Dems abandon war authority provision


Richard Moore

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Dems abandon war authority provision
By DAVID ESPO and MATTHEW LEE, Associated Press Writers
Mon Mar 12, 7:22 PM ET

Top House Democrats retreated Monday from an attempt to limit President Bush's 
authority for taking military action against Iran as the leadership concentrated
on a looming confrontation with the White House over the Iraq war.

Officials said Speaker Nancy Pelosi (news, bio, voting record) and other members
of the leadership had decided to strip from a major military spending bill a 
requirement for Bush to gain approval from Congress before moving against Iran.

Conservative Democrats as well as lawmakers concerned about the possible impact 
on Israel had argued for the change in strategy.

The developments occurred as Democrats pointed toward an initial test vote in 
the House Appropriations Committee on Thursday on the overall bill, which would 
require the withdrawal of U.S. combat troops from Iraq by Sept. 1, 2008, if not 
earlier. The measure provides nearly $100 billion to pay for fighting in two 
wars, and includes more money than the president requested for operations in 
Afghanistan and what Democrats called training and equipment shortages.

The White House has issued a veto threat against the bill, and Vice President 
Dick Cheney attacked its supporters in a speech, declaring they "are telling the
enemy simply to watch the clock and wait us out."

House GOP Leader John Boehner (news, bio, voting record) of Ohio issued a 
statement that said Democrats shouldn't count on any help passing their 
legislation. "Republicans will continue to stand united in this debate, and will
oppose efforts by Democrats to undermine the ability of General Petraeus and our
troops to achieve victory in the Global War on Terror," he said.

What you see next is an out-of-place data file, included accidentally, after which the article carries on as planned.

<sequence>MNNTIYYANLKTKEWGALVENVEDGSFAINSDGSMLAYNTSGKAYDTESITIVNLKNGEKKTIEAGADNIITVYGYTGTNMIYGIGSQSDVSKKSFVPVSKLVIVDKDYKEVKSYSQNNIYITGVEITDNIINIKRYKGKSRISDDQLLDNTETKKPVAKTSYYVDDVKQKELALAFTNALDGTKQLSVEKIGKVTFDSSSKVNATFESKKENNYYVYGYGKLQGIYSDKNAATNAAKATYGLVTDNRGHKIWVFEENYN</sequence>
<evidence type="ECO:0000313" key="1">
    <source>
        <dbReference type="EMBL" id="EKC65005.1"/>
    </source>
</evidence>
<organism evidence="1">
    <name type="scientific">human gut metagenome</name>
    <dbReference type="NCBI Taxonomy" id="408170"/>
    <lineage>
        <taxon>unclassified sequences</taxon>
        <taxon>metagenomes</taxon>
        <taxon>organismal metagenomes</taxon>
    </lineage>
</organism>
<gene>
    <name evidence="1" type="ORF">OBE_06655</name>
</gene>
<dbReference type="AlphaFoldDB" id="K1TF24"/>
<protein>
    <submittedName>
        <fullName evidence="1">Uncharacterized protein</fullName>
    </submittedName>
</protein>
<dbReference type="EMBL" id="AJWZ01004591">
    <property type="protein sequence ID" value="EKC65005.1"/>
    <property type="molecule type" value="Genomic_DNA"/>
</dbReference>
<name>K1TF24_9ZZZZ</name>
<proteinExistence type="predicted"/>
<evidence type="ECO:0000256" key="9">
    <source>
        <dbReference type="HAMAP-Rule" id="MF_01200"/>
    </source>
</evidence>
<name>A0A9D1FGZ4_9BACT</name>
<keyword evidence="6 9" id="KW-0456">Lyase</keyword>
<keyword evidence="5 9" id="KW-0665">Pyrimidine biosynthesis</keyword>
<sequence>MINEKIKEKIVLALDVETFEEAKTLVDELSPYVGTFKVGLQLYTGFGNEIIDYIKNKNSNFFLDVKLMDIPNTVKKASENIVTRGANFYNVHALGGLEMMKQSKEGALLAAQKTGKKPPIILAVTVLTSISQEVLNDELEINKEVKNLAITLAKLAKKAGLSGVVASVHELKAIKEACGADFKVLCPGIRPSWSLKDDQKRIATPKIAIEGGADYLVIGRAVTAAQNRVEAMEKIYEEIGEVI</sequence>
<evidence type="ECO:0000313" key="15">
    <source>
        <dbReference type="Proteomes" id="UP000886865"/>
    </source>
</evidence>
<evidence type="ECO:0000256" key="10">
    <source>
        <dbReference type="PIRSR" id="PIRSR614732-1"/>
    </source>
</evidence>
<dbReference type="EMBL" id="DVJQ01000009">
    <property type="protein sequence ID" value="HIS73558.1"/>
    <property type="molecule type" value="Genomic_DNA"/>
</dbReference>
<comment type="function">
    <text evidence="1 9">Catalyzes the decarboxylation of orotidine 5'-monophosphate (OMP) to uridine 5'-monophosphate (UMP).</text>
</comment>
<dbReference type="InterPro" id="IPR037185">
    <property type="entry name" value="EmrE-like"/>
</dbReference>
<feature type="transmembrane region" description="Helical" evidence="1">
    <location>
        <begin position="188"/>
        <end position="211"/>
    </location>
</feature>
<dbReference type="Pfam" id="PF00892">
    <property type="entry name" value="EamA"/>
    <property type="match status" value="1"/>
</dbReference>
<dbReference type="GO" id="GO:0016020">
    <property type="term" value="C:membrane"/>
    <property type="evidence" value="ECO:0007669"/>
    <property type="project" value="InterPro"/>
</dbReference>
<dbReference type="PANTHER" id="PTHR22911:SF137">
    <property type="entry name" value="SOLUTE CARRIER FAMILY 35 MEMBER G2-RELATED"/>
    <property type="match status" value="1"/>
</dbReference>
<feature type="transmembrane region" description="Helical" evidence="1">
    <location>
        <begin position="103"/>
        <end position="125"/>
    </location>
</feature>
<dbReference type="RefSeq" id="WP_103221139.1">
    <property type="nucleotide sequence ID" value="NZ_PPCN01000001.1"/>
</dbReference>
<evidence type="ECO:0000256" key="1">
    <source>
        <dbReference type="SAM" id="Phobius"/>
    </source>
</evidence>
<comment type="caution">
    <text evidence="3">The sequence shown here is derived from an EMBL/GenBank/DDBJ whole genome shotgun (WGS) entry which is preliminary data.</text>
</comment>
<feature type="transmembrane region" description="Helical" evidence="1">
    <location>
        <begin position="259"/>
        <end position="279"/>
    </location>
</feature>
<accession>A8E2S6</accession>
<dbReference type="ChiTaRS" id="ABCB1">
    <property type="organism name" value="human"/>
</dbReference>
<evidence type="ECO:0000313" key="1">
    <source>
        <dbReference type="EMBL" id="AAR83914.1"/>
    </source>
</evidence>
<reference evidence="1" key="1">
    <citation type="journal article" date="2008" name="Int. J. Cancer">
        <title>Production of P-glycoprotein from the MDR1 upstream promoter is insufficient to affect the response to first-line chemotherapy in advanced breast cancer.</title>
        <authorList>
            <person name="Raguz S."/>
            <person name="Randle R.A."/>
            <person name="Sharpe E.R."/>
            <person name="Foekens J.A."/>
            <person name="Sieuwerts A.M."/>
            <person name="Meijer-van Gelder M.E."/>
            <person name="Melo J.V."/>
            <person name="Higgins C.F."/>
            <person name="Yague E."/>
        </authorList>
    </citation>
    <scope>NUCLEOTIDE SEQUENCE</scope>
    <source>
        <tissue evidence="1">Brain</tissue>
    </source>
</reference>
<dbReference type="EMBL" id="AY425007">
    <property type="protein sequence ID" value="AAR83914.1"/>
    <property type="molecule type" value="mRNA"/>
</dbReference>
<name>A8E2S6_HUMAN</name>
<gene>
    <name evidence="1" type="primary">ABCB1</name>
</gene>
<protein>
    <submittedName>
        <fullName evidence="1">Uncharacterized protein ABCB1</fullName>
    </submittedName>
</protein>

Top Democrats had a different perspective.

Pelosi issued a written statement that said the vice president's remarks prove 
that "the administration's answer to continuing violence in Iraq is more troops 
and more treasure from the American people."

Senate Majority Leader Harry Reid (news, bio, voting record), D-Nev., said in a 
statement that America was less safe today because of the war. The president 
"must change course, and it's time for the Senate to demand he do it," he added.

The Iran-related proposal stemmed from a desire to make sure Bush did not launch
an attack without going to Congress for approval, but drew opposition from 
numerous members of the rank and file in a series of closed-door sessions last 

Rep. Shelley Berkley (news, bio, voting record), D-Nev., said in an interview 
there is widespread fear in Israel about Iran, which is believed to be seeking 
nuclear weapons and has expressed unremitting hostility about the Jewish state.

"It would take away perhaps the most important negotiating tool that the U.S. 
has when it comes to Iran," she said of the now-abandoned provision.

"I didn't think it was a very wise idea to take things off the table if you're 
trying to get people to modify their behavior and normalize it in a civilized 
way," said Rep. Gary Ackerman (news, bio, voting record) of New York.

Several officials said there was widespread opposition to the proposal at a 
closed-door meeting last week of conservative and moderate Democrats, who said 
they feared tying the hands of the administration when dealing with an 
unpredictable and potentially hostile regime in Tehran.

Public opinion has swung the way of Democrats on the issue of the war. More than
six in 10 Americans think the conflict was a mistake ‹ the largest number yet 
found in AP-Ipsos polling.

But Democrats have struggled to find a compromise that can satisfy both liberals
who oppose any funding for the military effort and conservatives who do not want
to unduly restrict the commander in chief.

"This supplemental should be about supporting the troops and providing what they
need," said Rep. Dan Boren (news, bio, voting record), D-Okla., on Monday upon 
returning from a trip to Iraq. Boren said he plans to oppose any legislation 
setting a clear deadline for troops to leave.

In his speech, Cheney chided lawmakers who are pressing for tougher action on 
Iran to oppose the president on the Iraq War.

"It is simply not consistent for anyone to demand aggressive action against the 
menace posed by the Iranian regime while at the same time acquiescing in a 
retreat from Iraq that would leave our worst enemies dramatically emboldened and
Israel's best friend, the United States, dangerously weakened," he said.

Copyright © 2007 The Associated Press.
Copyright © 2007 Yahoo! Inc. All rights reserved.

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